Slavery was abolished in Canada in 1833, however, African Canadians continued to face years of segregation. Today African Canadians continue to struggle with anti-black racism of which the CBTU views as a residual effect of Canada’s role in the Trans-Atlantic slave trade.
Because of advances made through Canada’s civil rights movement, today’s Black Lives Matter movement and the work of many Community and Labour organizations, African Canadians have made some progress towards achieving equity in Canada. However, there is much more work ahead of us.
Carding, racial profiling, mass incarceration and over representation within the Children’s Aid Society are some of the struggles CBTU views as a domino effect of Canada’s role in the slave trade.
The objectives of the CBTU are reflected in our mission statement. Those objectives include: the improvement of economic development and employment opportunities for workers of African-Descent, as well as the promotion of access and the opening of doors for black workers and workers of colour within the Labour Movement.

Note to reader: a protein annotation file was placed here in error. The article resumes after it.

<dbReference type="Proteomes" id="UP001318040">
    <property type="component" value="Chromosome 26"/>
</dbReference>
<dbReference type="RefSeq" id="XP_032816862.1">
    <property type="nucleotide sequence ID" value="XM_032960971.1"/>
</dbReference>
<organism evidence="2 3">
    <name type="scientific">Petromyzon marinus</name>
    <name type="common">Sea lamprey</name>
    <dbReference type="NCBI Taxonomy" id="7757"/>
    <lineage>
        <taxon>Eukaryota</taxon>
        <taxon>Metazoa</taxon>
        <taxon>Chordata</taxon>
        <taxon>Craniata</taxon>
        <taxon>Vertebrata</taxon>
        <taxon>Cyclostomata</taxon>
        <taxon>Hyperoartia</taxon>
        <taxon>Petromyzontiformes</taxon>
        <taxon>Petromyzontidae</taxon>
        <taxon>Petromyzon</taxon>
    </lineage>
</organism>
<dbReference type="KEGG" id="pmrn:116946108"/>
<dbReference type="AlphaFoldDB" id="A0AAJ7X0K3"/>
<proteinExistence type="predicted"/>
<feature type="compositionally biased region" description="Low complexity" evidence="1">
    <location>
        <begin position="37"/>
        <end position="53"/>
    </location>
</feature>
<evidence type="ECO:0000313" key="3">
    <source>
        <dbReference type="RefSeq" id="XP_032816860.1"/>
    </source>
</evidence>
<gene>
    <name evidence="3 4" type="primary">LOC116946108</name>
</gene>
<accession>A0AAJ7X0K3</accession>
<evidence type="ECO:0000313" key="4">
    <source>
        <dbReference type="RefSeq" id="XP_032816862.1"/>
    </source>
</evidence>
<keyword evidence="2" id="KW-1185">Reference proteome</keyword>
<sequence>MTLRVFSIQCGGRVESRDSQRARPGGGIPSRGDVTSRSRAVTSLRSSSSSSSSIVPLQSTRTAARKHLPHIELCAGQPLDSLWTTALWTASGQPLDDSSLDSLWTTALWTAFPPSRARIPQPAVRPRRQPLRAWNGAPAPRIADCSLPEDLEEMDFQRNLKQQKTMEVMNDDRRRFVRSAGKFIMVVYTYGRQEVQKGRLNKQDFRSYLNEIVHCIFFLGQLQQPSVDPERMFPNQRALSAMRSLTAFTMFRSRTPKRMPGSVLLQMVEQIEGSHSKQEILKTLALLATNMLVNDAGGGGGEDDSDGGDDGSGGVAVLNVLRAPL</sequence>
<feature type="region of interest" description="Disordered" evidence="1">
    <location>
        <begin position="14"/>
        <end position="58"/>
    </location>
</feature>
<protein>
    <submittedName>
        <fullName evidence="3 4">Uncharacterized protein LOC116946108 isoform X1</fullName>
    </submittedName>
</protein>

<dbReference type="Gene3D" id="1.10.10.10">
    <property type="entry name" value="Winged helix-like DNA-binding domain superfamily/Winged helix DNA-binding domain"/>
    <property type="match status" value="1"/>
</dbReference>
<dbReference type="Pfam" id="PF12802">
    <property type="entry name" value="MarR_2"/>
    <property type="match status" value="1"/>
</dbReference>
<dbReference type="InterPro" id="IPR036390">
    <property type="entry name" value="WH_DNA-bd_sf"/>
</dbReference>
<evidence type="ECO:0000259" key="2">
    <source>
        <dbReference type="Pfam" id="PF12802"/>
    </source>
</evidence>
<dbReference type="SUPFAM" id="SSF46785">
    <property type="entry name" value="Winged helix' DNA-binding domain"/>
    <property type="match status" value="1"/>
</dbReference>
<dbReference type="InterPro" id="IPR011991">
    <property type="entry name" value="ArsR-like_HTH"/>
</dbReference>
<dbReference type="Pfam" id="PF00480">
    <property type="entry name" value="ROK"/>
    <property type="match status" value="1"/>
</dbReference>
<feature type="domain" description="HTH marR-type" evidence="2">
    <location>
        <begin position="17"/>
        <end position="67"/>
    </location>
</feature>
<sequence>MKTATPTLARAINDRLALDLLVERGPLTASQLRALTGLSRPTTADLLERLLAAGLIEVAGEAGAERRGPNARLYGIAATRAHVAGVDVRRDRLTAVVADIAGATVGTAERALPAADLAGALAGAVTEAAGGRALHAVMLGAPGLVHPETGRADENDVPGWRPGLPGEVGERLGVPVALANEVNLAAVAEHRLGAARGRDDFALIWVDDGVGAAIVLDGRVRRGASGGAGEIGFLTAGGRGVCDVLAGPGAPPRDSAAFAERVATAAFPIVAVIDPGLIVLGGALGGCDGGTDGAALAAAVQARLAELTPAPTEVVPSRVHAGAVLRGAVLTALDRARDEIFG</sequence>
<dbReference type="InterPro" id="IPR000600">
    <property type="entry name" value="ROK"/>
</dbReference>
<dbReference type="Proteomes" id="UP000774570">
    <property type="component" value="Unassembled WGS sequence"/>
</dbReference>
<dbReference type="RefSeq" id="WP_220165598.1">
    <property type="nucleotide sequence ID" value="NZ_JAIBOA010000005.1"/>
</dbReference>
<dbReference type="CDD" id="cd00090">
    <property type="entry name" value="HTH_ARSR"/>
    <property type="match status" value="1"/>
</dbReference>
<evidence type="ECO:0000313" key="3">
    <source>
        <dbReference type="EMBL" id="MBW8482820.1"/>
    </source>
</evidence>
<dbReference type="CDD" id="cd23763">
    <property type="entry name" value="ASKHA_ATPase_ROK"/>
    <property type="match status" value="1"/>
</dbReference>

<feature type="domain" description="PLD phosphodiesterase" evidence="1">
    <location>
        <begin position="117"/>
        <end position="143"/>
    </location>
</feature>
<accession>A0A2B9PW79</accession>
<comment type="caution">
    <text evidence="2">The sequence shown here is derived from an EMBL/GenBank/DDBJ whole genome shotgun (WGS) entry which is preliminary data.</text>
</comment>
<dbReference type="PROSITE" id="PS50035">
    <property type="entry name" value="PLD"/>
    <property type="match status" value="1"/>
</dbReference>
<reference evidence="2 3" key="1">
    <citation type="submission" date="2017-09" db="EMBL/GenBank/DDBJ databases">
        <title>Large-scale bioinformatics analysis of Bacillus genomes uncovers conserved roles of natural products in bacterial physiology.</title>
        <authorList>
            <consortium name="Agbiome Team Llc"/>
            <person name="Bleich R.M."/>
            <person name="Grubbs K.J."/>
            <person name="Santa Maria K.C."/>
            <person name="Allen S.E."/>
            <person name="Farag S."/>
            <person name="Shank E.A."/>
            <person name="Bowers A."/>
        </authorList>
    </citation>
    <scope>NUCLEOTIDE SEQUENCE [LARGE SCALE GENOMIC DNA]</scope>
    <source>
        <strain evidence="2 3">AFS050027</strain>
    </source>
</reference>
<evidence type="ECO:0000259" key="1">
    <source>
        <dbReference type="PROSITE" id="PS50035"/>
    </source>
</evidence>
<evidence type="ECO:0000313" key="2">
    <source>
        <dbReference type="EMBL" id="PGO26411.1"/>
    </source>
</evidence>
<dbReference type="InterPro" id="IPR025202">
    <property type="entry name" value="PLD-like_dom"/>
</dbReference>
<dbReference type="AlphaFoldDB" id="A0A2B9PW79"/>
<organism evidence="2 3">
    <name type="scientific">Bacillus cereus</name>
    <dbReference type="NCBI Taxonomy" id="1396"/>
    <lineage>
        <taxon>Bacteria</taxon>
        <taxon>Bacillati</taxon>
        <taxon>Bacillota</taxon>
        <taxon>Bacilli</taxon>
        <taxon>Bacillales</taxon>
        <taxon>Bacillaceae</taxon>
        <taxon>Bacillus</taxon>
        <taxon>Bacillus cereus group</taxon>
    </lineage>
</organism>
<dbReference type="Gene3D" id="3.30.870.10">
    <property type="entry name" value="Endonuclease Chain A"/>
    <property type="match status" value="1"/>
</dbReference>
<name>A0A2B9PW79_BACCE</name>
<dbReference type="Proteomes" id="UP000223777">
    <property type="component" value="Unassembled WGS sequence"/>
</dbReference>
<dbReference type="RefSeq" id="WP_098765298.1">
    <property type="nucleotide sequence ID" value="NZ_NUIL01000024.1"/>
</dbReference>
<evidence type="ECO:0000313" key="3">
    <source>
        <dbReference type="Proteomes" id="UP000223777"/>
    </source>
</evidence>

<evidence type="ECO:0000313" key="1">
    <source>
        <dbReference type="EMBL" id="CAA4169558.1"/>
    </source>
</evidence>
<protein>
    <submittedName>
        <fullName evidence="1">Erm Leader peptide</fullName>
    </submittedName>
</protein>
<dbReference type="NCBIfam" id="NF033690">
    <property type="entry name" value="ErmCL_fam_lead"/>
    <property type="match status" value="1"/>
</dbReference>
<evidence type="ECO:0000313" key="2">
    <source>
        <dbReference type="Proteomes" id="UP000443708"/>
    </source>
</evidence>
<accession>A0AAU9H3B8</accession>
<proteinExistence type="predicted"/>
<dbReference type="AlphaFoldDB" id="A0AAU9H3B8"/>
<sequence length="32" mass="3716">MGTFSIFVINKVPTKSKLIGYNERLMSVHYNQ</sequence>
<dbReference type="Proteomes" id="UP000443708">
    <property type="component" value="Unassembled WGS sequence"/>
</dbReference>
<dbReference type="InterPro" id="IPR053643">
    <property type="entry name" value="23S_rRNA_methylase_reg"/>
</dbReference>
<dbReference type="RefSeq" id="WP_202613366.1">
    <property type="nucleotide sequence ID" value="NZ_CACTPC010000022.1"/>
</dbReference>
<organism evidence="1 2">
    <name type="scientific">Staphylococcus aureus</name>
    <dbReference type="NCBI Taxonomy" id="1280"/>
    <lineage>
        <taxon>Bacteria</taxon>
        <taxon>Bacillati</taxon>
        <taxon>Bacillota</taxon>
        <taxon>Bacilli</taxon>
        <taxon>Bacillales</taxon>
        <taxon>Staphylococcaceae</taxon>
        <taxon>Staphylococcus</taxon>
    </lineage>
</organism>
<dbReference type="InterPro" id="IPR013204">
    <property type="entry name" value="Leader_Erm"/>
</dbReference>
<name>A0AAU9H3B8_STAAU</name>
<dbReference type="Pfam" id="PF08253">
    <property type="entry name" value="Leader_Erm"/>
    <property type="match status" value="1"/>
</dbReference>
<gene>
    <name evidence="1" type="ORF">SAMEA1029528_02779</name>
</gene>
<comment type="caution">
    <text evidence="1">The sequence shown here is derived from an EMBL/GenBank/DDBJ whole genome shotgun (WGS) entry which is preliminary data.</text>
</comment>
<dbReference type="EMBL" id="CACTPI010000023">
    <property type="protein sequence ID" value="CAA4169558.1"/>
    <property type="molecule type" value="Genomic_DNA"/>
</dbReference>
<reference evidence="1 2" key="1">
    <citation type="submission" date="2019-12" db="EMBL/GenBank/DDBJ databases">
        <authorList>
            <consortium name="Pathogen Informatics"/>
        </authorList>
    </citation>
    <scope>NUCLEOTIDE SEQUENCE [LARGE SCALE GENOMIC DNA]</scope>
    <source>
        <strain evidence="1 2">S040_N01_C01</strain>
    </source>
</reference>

CBTU-Canada is encouraged by the number of workers of African descent that attended our recent Black History Month event entitled “Empowering Our Community: Politicizing Our Struggles”. The attendees at that event identified Criminal Justice, Anti-Black Racism and the lack of African Canadian leadership in Politics and throughout Union Leadership as priorities for CBTU Canada.
CBTU-Canada is an organization that is independent of any political party or candidate. As such CBTU-Canada, in line with our mission statement, continues to motivate, encourage and support CBTU members of African-descent and CBTU members of colour who share the values of CBTU and seek to be elected to leadership positions.
CBTU-Canada does and will continue to work towards the creation of a more just and fair society by working in coalition with organized Labour and other allies whose mission is consistent with those objectives.
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